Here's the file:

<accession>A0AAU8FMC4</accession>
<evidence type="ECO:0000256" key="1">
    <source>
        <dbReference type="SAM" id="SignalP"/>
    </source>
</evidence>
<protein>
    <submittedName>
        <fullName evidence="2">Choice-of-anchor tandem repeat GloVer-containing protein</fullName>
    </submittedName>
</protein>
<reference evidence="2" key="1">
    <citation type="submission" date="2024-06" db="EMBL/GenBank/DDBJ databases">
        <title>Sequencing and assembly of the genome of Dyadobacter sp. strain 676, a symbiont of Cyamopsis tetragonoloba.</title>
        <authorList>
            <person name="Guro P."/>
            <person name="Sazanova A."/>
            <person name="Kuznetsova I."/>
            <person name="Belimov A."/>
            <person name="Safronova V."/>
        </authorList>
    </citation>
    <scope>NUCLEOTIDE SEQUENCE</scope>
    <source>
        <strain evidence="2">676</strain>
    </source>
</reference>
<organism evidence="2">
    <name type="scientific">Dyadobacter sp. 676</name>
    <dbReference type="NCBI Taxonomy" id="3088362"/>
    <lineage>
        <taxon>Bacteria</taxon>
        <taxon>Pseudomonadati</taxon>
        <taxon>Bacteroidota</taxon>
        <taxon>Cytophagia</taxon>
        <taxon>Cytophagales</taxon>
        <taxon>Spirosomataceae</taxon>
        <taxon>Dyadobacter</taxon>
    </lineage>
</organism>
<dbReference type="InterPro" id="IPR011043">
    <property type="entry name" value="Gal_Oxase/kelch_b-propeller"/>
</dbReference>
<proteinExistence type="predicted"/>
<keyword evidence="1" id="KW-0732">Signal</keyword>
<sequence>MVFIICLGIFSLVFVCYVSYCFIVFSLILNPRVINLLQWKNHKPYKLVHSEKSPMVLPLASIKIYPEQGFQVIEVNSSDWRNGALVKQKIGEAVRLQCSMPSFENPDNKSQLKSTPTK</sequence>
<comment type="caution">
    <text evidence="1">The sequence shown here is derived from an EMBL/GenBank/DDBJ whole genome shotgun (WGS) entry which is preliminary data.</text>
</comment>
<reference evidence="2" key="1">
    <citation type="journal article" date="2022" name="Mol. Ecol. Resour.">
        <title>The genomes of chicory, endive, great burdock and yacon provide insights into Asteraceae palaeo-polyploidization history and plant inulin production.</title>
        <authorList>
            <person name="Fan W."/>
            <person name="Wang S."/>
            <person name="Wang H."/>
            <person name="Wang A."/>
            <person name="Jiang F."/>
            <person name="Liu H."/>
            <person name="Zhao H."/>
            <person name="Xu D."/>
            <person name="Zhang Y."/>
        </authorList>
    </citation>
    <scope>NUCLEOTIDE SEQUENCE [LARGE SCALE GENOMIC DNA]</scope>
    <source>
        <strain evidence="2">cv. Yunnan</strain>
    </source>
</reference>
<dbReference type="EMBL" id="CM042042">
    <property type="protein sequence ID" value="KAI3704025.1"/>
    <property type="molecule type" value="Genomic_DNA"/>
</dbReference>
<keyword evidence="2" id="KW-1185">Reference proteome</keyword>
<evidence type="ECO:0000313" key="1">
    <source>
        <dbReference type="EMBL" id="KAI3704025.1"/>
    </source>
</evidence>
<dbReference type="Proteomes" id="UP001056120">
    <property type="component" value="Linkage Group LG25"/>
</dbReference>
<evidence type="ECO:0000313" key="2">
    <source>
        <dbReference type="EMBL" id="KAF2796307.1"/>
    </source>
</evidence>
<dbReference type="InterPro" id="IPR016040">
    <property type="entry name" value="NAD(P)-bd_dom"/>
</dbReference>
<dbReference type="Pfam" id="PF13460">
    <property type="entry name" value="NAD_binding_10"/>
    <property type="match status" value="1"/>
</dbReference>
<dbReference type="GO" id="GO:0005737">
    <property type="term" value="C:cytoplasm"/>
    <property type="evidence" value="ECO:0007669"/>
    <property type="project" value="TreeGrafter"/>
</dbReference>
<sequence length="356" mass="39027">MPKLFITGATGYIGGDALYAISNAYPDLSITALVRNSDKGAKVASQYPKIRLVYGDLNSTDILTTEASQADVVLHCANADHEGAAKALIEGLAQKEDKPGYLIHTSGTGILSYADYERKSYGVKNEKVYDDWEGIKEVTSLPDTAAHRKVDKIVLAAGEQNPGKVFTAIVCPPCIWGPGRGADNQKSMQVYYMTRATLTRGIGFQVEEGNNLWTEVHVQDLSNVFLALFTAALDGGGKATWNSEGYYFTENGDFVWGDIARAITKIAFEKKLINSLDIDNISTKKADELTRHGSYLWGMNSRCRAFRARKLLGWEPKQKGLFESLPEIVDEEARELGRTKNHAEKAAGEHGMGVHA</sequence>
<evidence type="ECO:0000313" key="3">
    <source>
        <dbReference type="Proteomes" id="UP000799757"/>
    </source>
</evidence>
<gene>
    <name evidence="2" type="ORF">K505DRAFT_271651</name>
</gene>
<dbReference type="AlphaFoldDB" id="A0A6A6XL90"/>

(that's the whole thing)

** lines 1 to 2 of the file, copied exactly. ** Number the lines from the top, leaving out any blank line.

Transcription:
<accession>A0AAU8FMC4</accession>
<evidence type="ECO:0000256" key="1">